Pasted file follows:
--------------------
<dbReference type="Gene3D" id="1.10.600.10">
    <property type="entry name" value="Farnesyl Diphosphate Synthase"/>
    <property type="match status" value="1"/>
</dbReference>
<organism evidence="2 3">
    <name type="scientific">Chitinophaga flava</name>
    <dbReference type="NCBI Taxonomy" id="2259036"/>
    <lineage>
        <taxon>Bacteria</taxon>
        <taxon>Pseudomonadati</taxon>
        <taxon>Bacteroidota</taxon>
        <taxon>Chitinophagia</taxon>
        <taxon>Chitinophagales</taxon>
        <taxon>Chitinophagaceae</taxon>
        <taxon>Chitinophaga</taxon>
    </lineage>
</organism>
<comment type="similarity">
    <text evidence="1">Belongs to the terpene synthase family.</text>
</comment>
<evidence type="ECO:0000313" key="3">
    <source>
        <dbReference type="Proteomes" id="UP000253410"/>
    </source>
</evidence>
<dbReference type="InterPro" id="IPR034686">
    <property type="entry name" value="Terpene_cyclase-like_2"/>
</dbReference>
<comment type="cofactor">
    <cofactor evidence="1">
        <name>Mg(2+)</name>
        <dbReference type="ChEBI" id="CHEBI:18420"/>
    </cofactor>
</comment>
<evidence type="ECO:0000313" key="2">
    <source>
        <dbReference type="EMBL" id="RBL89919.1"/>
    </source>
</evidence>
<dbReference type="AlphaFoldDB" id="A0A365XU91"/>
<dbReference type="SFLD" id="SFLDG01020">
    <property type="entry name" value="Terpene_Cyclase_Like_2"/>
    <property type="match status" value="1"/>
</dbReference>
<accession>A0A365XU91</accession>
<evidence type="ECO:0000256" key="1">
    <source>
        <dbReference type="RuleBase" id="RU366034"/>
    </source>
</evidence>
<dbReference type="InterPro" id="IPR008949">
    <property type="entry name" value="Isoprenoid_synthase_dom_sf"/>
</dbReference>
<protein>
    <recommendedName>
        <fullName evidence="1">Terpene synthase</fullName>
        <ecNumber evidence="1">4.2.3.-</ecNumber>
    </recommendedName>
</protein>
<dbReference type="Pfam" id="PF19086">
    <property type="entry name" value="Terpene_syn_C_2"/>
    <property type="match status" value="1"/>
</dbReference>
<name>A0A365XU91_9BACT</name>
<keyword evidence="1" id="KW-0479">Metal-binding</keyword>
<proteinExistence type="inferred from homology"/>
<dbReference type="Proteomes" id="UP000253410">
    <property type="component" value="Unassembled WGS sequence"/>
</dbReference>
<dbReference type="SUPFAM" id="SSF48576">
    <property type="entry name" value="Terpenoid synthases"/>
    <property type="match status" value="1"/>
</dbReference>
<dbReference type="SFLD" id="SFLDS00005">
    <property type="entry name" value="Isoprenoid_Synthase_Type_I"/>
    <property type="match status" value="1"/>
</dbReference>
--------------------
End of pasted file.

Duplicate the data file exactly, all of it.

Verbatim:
<dbReference type="Gene3D" id="1.10.600.10">
    <property type="entry name" value="Farnesyl Diphosphate Synthase"/>
    <property type="match status" value="1"/>
</dbReference>
<organism evidence="2 3">
    <name type="scientific">Chitinophaga flava</name>
    <dbReference type="NCBI Taxonomy" id="2259036"/>
    <lineage>
        <taxon>Bacteria</taxon>
        <taxon>Pseudomonadati</taxon>
        <taxon>Bacteroidota</taxon>
        <taxon>Chitinophagia</taxon>
        <taxon>Chitinophagales</taxon>
        <taxon>Chitinophagaceae</taxon>
        <taxon>Chitinophaga</taxon>
    </lineage>
</organism>
<comment type="similarity">
    <text evidence="1">Belongs to the terpene synthase family.</text>
</comment>
<evidence type="ECO:0000313" key="3">
    <source>
        <dbReference type="Proteomes" id="UP000253410"/>
    </source>
</evidence>
<dbReference type="InterPro" id="IPR034686">
    <property type="entry name" value="Terpene_cyclase-like_2"/>
</dbReference>
<comment type="cofactor">
    <cofactor evidence="1">
        <name>Mg(2+)</name>
        <dbReference type="ChEBI" id="CHEBI:18420"/>
    </cofactor>
</comment>
<evidence type="ECO:0000313" key="2">
    <source>
        <dbReference type="EMBL" id="RBL89919.1"/>
    </source>
</evidence>
<dbReference type="AlphaFoldDB" id="A0A365XU91"/>
<dbReference type="SFLD" id="SFLDG01020">
    <property type="entry name" value="Terpene_Cyclase_Like_2"/>
    <property type="match status" value="1"/>
</dbReference>
<accession>A0A365XU91</accession>
<evidence type="ECO:0000256" key="1">
    <source>
        <dbReference type="RuleBase" id="RU366034"/>
    </source>
</evidence>
<dbReference type="InterPro" id="IPR008949">
    <property type="entry name" value="Isoprenoid_synthase_dom_sf"/>
</dbReference>
<protein>
    <recommendedName>
        <fullName evidence="1">Terpene synthase</fullName>
        <ecNumber evidence="1">4.2.3.-</ecNumber>
    </recommendedName>
</protein>
<dbReference type="Pfam" id="PF19086">
    <property type="entry name" value="Terpene_syn_C_2"/>
    <property type="match status" value="1"/>
</dbReference>
<name>A0A365XU91_9BACT</name>
<keyword evidence="1" id="KW-0479">Metal-binding</keyword>
<proteinExistence type="inferred from homology"/>
<dbReference type="Proteomes" id="UP000253410">
    <property type="component" value="Unassembled WGS sequence"/>
</dbReference>
<dbReference type="SUPFAM" id="SSF48576">
    <property type="entry name" value="Terpenoid synthases"/>
    <property type="match status" value="1"/>
</dbReference>
<dbReference type="SFLD" id="SFLDS00005">
    <property type="entry name" value="Isoprenoid_Synthase_Type_I"/>
    <property type="match status" value="1"/>
</dbReference>